General practitioner England

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GP funding crisis persists, says BMA

Richard Vautrey, GPC chair 2017
VAUTREY: Funding gap is putting young doctors off of medicine

General practice will be on a shaky financial footing for years, according to new analysis revealing a big funding gap – even after the Government’s promised £2.4bn a year funding boost by 2020/21 is taken into account.

Doctors said last year that an 11 per cent share of the NHS budget was needed for general practice to keep it afloat and sustainable, equivalent to £13.6bn this year.

But GPs received under three-quarters of that sum, according to BMA analysis for its report, Funding General Practice in England.

BMA projected the shortfall for 2017-18 to be close to £4bn and will only marginally shrink to a predicted £3.4bn in April 2021, the end point for the Government’s GP FYFV (Five Year Forward View) investment plan.

BMA GPs committee chair Richard Vautrey said the new analysis ‘clearly demonstrates the significant funding gap that exists between the Government’s aim and the reality for practices across England.’

The report flags growing evidence of the continued crisis in general practice amid escalating demand.

Record numbers of practices closed in England last year with more than one surgery closing each week. More than eight out of 10 GPs in England described their workload as ‘unmanageable’.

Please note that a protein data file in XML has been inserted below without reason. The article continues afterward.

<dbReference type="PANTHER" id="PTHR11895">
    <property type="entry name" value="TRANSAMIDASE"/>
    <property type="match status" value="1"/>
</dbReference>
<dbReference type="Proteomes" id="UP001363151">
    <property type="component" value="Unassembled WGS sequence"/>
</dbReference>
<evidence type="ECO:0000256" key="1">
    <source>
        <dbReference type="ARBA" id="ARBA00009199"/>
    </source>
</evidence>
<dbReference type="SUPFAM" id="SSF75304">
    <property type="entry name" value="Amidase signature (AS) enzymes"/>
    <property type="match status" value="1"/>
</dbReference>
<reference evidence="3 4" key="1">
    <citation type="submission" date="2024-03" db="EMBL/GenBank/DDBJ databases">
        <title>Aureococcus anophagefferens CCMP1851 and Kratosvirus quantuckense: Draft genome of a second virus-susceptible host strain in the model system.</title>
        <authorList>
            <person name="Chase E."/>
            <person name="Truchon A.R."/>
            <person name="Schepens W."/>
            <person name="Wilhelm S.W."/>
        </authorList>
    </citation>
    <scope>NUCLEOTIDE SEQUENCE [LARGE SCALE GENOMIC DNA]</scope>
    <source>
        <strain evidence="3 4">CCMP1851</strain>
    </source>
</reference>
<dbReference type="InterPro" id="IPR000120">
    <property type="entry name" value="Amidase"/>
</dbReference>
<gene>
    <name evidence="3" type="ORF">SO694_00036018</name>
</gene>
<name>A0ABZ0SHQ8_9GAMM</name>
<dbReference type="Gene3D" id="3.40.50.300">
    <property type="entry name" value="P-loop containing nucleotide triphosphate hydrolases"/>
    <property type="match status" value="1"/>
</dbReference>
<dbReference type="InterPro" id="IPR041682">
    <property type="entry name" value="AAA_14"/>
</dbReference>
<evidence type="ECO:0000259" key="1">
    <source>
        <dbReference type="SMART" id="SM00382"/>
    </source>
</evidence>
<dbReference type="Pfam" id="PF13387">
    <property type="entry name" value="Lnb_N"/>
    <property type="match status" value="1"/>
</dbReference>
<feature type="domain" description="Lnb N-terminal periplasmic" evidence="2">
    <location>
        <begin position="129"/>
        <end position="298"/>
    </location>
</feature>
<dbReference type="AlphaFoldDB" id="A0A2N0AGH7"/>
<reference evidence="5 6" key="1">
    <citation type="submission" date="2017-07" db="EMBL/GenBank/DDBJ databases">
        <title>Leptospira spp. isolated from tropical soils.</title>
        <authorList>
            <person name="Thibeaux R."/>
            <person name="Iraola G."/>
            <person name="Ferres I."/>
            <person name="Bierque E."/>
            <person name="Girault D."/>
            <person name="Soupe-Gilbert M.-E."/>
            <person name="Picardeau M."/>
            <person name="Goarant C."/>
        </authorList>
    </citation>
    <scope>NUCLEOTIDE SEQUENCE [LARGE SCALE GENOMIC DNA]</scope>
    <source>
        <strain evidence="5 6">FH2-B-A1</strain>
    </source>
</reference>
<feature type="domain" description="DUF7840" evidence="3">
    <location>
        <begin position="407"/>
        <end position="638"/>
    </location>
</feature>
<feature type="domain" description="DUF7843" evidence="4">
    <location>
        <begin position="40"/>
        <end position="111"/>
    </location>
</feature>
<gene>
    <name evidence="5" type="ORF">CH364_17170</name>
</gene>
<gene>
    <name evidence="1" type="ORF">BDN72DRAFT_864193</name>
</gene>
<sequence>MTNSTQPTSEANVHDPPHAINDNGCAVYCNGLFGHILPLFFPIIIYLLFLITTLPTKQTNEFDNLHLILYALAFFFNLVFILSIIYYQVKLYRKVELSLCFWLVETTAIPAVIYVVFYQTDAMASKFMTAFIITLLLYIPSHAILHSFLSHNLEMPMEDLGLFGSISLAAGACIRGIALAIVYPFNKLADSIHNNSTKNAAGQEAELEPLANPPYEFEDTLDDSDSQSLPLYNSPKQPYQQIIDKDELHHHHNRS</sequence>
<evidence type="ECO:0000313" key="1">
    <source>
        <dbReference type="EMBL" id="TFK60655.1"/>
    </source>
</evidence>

Record waiting times

The proportion of patients waiting more than two weeks for an appointment has also broken records, rising to 20 per cent this year from 12 per cent five years ago.

The ‘significant’ financial shortfalls identified in the report might also be an underestimate, as extra funding pledged in the FYFV is not always making it to the practice door, the report adds.

‘The BMA welcomes the funding and support commitments announced in the GPFV,’ the report states.

‘However, this analysis shows that even with these commitments not enough funding is being invested in general practice to ensure its sustainability.’

Dr Vautrey said: ‘This is the direct result of a decade of under-investment in general practice and which has led to the crisis that is all too apparent now. It’s led to young doctors choosing other careers rather than becoming a GP and existing GPs quitting because of the unsustainable and unsafe workload pressures they’ve had to contend with.

‘It has left practices without the recurrent funding to employ other staff and expand their workforce to meet growing needs of their population.

‘It’s also leading to increasing numbers of practices applying to close their lists as they simply cannot deliver a safe service to a growing population with the limited resources provided to them.’

Find out more about the report

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